Read 9 tweets
18 Jun 20
One way we remind each other of the awesome condescension of God is saying things like "the God who made the universe loves you, knows you by name." And we wave our hands around to gesture at the entire universe, to establish some perspective: All that! Its maker! Little old you!
That's good stuff. (Waves hands around & points to universe to establish perspective.) But there's something beyond that: God is greater than just being a universe-maker. In the depths of the divine being, God is great, greater. Not just big, but without measure.
Waving your hands around & pointing to that measureless depth of divinity, infinitely more than all of creation, is even harder than gesturing at the universe. What gesture shall I borrow to direct your attention to God in himself? Whither shall I point?
Read 7 tweets
14 Jun 20
The creeds go straight from Christ's birth to his suffering, leaving out the private life & active ministry of Jesus. The reason is that they're not doing a general biography, or even a Gospels précis, but teaching incarnation & atonement for our salvation.
Some catechisms and all good extended commentaries on the creeds will insert a little bit more here. Sometimes they'll ask, "when did he suffer?" and answer that it's not just "under Pontius Pilate" during the final week, but that his entire life in the flesh included suffering.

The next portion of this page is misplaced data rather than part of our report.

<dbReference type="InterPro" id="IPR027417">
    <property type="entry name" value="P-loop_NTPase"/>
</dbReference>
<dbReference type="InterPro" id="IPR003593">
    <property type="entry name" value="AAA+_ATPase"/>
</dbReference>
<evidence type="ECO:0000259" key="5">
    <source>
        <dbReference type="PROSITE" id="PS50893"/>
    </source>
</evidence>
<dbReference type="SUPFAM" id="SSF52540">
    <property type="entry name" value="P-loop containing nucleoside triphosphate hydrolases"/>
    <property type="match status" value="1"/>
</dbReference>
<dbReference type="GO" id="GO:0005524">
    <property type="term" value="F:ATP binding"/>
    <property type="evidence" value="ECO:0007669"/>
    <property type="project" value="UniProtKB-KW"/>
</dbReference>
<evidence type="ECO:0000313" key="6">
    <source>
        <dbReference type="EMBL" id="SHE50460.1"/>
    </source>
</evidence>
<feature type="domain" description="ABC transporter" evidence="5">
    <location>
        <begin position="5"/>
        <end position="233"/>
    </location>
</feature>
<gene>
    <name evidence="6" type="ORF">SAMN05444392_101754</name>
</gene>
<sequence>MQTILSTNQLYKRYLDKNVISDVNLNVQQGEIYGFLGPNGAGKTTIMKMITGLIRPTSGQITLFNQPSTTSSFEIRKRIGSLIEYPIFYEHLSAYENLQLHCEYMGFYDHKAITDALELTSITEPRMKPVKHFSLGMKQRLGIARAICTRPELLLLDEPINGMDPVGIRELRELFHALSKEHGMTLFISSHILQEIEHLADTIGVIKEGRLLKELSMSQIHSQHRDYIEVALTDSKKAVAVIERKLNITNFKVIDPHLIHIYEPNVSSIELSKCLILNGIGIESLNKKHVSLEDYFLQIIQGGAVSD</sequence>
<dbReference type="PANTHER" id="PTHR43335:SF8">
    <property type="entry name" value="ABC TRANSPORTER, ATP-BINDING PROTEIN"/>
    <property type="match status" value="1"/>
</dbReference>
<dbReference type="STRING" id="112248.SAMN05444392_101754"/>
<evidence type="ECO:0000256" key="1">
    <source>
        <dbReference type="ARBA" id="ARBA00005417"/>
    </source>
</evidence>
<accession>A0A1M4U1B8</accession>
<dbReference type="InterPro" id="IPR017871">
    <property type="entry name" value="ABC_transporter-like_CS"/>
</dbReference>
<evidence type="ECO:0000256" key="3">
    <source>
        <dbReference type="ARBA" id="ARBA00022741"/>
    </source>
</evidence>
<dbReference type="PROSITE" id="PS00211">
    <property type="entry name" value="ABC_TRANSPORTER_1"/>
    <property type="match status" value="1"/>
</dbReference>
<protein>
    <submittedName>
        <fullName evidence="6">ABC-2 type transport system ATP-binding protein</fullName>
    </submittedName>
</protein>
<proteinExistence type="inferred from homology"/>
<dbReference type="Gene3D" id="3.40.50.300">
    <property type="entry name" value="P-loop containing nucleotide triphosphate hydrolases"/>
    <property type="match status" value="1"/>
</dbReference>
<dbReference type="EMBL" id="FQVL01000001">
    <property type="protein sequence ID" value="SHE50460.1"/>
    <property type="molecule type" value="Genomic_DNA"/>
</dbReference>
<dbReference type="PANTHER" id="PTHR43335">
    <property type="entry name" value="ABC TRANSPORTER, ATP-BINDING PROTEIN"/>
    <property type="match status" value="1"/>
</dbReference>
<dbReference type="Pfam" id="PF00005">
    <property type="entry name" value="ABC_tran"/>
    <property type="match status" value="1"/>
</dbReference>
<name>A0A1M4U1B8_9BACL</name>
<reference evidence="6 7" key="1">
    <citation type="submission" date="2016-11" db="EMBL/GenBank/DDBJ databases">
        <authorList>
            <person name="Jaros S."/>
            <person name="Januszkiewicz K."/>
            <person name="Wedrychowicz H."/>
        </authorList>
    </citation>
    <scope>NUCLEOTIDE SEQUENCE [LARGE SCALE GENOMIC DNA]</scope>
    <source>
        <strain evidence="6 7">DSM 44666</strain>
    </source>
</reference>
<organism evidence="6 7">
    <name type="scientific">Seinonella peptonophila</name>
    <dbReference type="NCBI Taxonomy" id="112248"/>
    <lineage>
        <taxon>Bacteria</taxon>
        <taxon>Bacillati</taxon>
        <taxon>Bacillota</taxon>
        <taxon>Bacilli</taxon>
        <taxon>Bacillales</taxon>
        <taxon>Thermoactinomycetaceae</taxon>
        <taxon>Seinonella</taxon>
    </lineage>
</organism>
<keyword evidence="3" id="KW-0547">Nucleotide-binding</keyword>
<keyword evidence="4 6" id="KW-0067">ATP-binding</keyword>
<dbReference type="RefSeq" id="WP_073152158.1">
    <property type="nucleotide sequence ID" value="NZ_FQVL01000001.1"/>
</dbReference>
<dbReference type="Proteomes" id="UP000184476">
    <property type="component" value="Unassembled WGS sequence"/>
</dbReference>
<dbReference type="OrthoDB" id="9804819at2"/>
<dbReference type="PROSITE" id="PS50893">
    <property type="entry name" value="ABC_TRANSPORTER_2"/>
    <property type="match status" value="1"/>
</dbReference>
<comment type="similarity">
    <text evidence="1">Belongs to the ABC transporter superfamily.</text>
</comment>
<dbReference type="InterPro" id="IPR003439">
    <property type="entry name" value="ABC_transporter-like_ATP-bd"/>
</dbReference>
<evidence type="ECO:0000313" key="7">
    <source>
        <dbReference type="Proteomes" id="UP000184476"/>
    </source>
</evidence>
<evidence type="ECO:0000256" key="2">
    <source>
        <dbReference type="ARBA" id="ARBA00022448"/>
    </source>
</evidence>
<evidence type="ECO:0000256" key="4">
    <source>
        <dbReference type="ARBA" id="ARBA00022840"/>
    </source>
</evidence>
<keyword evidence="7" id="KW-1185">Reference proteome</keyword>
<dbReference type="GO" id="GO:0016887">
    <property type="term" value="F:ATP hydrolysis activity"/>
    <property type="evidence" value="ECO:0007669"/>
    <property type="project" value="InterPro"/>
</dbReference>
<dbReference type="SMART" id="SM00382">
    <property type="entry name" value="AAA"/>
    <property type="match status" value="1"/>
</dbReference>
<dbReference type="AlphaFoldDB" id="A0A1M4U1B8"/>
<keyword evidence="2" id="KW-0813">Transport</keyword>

Every mystery of the entire, undivided life of Jesus is glowing with revelation and burning with the power of salvation. But "born of the virgin Mary, suffered under Pilate" not only suffices by framing his life correctly; it also directs attention to the most important things.
Read 4 tweets
27 May 20
Came across something helpful in Aquinas (ST Iª q. 42 a. 1 ad 3). Check it out: Should we call the persons of the Trinity equal? Duh, of course.
But one of the objections he considers (obj 3) is that a relation of equality is reciprocal. But to say the Father is equal to the Son sounds weird & backwards; it might be as wrong as saying the Father is the image of the Son (which he's not).
So Aquinas makes a distinction: "Equality & likeness in God may be designated in two ways--namely, by nouns and by verbs."


(It's nomina et verba; I'm looking at this translation:… )
Read 7 tweets
25 Apr 20
Lonergan (Works vol 8) has this peculiar trio of theses about the NT teaching on Jesus.
1. Jesus is true man.
2. Jesus in many ways participates in what is divine.
3. Jesus is true God.
My first thought on seeing this was, what's the deal with thesis 2? Why bother including it?
As he defines his terms, though, Lonergan fills out thesis 2 (multipliciter divina participare) with all this; Jesus performs miracles, calls forth supreme love for himself, takes away sins, judges eternally, rules over all, preexists, takes part in creation.
If you've read much early high Christology lit, you recognize this list. These are commonly named as constituting biblical monotheism: one God creates, judges, is worshiped, etc. Jesus does these things, so he is included in the identity of the one God.
Read 6 tweets